If I were to develop a graphics renderer and wanted it to appear more or less identical across platforms, would I have to forego some of these features?

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I am also interested in the differences between OpenGL and Direct3D; to my understanding, some of the capabilities of Direct3D are not shared by OpenGL, such as real-time tessellation and parallax mapping. Am I incorrect on this note, or does OpenGL suffer from some slight limitations in comparison to it’s more broadly used cousin?

You are incorrect, OpenGL supports all of the features exposed by Direct3D, albeit on a slightly different release schedule.

(although technically, you may have to delve into OpenCL+OpenGL to match Computer shaders)

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That’s very encouraging, is there a resource which details the capabilities of OpenGL (and sundry variations) to render certain features, perhaps including benchmarks and so on?

Also, is there a reasonably priced or open source game engine that makes use of OpenGL graphics that you can recommend (and is multi-platform)?

I have been looking at neoaxis and blender3D as well as Torque 3D, but am not sure which is most favoured by developers.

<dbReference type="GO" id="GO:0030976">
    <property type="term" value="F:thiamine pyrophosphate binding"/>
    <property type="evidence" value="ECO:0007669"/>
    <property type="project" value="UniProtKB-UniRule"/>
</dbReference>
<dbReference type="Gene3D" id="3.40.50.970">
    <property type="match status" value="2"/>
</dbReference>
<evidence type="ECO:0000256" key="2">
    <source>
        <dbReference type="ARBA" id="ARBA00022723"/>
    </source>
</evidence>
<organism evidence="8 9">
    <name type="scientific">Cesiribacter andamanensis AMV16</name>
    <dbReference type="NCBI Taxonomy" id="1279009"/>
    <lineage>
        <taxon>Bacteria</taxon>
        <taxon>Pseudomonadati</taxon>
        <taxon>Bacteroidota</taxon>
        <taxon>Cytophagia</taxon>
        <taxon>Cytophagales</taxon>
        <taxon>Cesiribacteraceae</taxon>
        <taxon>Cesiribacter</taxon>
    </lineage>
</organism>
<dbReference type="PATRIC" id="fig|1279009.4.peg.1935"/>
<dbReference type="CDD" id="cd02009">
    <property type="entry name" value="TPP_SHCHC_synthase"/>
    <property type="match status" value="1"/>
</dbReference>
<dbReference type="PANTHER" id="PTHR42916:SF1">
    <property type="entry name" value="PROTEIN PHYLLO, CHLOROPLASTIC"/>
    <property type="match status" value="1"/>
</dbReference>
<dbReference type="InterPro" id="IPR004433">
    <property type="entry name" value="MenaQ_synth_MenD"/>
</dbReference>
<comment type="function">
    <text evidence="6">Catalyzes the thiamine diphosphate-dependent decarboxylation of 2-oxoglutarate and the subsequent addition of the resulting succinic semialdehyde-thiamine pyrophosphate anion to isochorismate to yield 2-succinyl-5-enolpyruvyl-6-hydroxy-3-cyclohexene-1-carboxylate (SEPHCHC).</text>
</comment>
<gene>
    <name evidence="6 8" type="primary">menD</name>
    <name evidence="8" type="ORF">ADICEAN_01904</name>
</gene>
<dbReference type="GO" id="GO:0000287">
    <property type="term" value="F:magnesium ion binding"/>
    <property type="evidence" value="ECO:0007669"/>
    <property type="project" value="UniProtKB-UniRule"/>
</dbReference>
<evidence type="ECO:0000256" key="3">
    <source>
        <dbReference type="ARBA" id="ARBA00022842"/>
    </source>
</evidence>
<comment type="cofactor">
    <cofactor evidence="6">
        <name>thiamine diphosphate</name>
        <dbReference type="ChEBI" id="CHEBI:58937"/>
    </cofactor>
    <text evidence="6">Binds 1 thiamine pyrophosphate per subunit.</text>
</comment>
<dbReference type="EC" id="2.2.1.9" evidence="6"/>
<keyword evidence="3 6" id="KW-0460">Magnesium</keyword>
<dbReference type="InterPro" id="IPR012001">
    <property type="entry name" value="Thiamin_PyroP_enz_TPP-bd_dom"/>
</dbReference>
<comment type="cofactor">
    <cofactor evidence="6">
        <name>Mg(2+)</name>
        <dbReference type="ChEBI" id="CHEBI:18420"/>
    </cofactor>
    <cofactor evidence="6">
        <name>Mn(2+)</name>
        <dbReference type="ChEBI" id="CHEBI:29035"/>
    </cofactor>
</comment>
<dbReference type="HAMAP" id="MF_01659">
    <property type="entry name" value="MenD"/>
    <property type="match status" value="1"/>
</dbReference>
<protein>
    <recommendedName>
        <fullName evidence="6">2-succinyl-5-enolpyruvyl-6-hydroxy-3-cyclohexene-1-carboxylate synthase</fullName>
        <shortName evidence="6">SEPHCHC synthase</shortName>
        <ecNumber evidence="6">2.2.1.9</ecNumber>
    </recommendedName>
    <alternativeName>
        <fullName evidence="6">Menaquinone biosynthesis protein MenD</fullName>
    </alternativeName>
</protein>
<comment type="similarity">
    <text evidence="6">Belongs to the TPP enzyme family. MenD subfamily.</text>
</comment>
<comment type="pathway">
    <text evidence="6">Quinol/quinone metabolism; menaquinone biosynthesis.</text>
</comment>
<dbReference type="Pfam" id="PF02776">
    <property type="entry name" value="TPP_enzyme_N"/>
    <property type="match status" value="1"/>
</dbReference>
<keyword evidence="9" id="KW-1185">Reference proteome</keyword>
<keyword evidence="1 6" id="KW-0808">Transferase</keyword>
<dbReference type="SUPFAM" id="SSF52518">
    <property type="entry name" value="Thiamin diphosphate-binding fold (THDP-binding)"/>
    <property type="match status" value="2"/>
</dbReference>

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That’s very encouraging, is there a resource which details the capabilities of OpenGL (and sundry variations) to render certain features, perhaps including benchmarks and so on?

Performance of individual features varies by graphics card, vendor, OS, and phase of the moon (fro DirectX and for OpenGL). Such benchmarks are largely irrelevant - there are few major performance differences that hold across the board.

Also, is there a reasonably priced or open source game engine that makes use of OpenGL graphics that you can recommend (and is multi-platform)?[/quote]
Unity.

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I have a bit of experience with Unity, and it is excellent, but it doesn't offer Linux support. I suppose Linux people can use wine, but is there any alternative to unity that also covers the Linux platform, out of interest?